Life Abroad Work Abroad

My 30 Days in Argentina Experiment

I just spent the past 30 days abroad in Argentina, experiencing the magic that is Buenos Aires and getting swooped up in the Argentine way of life: meat, wine, gelato, repeat.

When I started this year, I hadn’t planned to spend a month abroad, let alone in the Paris of South America. But I had dreams of being international and experiencing life from a different viewpoint for awhile.

How it would happen I did not know. Yet, I kept visualizing myself in a foreign country. By mid-summer an opportunity presented itself. I led a project at work that warranted a reward, and my request, of course, was a month working abroad.

From that moment I began to strategize how best to maximize my time in another country. How did I want to spend my thirty days?

Thirty days is a little, long time. It’s long enough to really sink your teeth into a location, but short enough to have to plan your weeks.

I chose Argentina for many reasons. I’d never been there and didn’t know anyone, so it was a wide open territory. I liked the size of the city, the convenience to the NYC timezone, and the culture I had read so much about.

While much of the trip unfolded naturally, I did deploy a few strategies and tactics to ensure that my time in Argentina was productive and memorable.

Here is what I did to ensure my trip was successful:

1. How I Made Friends

Making friends is critical to having a happy time abroad as being alone for weeks in a foreign country can be terribly lonely. Moreover, if you really an insider’s look at a city, you have to make friends with the locals.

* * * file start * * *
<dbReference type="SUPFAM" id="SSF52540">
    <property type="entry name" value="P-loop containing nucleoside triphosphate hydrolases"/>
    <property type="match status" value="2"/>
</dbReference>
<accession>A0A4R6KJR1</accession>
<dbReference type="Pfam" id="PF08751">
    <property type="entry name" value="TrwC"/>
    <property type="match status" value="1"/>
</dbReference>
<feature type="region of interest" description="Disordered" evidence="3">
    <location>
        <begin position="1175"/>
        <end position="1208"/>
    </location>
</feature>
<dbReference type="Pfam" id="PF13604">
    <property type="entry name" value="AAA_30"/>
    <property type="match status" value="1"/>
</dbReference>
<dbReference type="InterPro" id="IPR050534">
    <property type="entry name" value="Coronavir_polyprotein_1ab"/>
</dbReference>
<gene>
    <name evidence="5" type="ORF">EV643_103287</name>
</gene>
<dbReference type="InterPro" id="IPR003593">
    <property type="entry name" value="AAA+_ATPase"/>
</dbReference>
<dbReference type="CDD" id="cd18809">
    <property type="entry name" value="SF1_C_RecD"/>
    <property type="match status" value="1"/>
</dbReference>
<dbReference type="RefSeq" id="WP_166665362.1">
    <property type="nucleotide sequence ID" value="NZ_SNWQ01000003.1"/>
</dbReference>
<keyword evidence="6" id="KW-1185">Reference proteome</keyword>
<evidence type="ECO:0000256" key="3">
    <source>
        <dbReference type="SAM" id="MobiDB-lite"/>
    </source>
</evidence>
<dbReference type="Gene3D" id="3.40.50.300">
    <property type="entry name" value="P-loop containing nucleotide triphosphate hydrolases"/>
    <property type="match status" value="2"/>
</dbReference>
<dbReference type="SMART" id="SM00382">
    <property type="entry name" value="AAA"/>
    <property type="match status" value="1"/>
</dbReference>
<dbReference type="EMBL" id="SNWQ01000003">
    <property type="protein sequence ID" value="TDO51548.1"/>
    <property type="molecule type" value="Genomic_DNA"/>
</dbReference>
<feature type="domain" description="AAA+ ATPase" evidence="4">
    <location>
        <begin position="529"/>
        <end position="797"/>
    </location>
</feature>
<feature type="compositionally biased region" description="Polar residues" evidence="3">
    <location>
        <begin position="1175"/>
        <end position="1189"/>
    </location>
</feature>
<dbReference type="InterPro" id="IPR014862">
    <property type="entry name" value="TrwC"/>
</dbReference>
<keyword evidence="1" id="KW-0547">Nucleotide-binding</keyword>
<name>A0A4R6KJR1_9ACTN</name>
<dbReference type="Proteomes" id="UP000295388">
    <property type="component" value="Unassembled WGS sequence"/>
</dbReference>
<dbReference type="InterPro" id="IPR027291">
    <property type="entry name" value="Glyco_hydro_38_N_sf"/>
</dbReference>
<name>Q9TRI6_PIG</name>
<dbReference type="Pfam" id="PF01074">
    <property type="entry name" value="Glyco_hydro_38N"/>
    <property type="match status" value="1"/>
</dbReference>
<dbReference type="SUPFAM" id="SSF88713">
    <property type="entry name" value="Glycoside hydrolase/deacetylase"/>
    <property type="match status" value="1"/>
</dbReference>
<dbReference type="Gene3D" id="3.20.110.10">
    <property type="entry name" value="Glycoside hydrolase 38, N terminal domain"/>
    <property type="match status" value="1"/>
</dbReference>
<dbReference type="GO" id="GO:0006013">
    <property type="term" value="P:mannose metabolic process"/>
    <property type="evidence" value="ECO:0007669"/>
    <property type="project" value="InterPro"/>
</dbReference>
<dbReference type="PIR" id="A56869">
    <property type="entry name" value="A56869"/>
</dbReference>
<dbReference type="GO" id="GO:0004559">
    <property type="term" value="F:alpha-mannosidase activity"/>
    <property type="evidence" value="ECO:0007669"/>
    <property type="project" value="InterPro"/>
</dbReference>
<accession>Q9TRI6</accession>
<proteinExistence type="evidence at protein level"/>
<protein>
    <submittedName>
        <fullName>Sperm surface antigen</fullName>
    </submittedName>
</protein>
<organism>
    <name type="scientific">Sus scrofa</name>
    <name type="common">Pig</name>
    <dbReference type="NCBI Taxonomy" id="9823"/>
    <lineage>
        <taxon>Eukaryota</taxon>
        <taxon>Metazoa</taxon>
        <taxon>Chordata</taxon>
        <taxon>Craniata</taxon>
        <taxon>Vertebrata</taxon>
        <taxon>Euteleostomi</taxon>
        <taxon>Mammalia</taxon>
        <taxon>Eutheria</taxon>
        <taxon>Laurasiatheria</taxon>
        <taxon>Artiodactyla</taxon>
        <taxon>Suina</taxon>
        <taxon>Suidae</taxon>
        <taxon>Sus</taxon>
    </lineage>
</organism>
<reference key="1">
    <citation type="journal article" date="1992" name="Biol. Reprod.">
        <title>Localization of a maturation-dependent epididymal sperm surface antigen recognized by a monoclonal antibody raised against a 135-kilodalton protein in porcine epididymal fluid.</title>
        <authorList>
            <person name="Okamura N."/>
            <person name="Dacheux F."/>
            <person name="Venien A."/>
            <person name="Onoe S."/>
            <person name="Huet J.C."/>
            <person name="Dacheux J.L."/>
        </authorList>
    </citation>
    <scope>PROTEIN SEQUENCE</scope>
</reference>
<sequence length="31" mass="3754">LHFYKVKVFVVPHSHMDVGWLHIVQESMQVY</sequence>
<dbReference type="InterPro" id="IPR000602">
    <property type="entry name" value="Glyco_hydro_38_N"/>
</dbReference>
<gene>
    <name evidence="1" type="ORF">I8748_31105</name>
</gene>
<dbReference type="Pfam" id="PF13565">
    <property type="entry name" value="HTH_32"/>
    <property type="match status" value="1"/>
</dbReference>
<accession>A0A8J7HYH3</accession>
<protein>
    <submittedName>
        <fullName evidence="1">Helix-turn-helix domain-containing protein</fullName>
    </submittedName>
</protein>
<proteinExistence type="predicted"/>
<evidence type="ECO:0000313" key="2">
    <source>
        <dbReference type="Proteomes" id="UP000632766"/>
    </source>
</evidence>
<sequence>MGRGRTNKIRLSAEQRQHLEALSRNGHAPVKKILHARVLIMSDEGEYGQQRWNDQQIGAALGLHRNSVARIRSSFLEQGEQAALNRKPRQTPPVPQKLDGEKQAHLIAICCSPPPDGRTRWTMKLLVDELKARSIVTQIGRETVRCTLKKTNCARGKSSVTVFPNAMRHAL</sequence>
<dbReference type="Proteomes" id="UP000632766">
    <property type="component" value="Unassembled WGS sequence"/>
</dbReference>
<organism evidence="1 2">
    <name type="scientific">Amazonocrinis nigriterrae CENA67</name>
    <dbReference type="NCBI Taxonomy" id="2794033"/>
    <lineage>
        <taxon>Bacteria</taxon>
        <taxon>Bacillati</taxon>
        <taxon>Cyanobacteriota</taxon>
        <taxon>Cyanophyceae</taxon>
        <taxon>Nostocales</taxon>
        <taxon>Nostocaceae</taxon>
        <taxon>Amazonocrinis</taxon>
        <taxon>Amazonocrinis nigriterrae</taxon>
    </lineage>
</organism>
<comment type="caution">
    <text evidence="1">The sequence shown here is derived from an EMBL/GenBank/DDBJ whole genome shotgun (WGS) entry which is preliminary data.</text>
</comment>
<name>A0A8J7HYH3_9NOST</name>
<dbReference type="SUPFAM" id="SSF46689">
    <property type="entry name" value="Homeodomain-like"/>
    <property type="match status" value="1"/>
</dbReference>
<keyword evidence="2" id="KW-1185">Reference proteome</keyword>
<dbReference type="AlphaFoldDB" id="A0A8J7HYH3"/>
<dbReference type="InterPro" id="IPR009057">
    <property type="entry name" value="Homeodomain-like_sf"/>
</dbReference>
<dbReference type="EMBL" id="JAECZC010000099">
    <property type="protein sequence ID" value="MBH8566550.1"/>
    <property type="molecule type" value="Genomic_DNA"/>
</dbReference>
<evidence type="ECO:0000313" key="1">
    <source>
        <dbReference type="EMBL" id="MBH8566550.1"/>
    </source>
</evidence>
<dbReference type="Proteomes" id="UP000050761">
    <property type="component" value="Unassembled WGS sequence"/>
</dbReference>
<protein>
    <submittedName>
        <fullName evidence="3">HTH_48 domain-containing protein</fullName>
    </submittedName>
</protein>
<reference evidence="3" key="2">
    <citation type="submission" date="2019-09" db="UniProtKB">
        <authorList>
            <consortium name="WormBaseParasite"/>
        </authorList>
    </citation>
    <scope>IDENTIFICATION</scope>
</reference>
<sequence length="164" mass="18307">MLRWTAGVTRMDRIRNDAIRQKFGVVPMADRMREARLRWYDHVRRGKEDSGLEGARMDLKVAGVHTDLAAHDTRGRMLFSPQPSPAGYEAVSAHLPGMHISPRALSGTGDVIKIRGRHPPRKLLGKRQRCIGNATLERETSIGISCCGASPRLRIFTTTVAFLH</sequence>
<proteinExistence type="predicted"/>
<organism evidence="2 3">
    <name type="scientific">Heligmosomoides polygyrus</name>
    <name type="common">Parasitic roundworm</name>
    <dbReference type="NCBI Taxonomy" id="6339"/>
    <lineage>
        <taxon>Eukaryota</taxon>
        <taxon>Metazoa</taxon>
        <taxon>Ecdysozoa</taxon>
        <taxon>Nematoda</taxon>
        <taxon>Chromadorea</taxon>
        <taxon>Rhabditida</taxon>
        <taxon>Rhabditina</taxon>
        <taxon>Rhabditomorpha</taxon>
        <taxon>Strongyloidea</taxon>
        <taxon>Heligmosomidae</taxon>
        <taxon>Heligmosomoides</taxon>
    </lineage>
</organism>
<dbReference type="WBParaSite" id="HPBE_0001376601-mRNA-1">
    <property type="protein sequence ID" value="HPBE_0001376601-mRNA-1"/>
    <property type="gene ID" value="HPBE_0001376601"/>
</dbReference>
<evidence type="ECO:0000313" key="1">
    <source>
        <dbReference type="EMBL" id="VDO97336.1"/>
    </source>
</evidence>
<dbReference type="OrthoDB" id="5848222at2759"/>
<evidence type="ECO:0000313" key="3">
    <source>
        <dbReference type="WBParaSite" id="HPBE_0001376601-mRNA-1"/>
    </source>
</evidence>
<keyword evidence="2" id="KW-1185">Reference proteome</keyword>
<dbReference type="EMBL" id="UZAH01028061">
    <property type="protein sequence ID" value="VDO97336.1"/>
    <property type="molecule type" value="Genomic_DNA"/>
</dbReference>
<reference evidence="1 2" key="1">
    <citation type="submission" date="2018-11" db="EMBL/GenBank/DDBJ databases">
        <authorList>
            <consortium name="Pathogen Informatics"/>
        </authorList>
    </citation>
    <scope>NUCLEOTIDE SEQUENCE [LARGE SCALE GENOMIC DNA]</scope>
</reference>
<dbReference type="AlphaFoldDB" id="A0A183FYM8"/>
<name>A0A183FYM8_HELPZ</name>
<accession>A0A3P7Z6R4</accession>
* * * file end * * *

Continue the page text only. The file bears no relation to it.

The trick to finding friends is to do the work before you go.

I wanted to have minimum 10 people that I could call upon arriving in Buenos Aires. This may seem like a lot, but out of 10 you’ll click with 5 and then 2 will be happy to have a month long friendship.

I used this strategy to make friends:

  • Put a call out on Facebook asking for contacts and friends of friends.
  • Asked my university alumni association for local contacts living in Buenos Aires.
  • Joined local expats groups by searching Facebook, introducing myself, and asking if they needed any small good – like peanut butter – from the USA.
  • Emailed global groups I am part of such as Toastmasters and Tri Delta.
  • Asked the women’s / networking / volunteer groups I belonged to for introduction to friends.
  • Had my family introduce me to relevant business contacts.
  • Leveraged groups like InterNations or Mundo Lingo once I was on the ground.

Once I had an email address, I would reach out to the potential new friend in a casual tone and explain why I was coming, where I was living, and that I wanted to take them to coffee.

Then on the day of my arrival, every single person on my list received another email saying that I was now on the ground in Buenos Aires.

The very first evening I met a email contact for drinks, which rolled into dinner, which rolled into invitations to attend Argentine polo matches (always, always take the next invitation).

By the second week, I had no free nights. By the end of the month, I could call three people I met in Argentina life long friends. That’s pretty awesome.

2. How I Learned Spanish

I’ve never been able to take the words I know on paper and make them come to life in my mouth. Much to my dismay, I’ve learned and forgotten both Spanish and Arabic.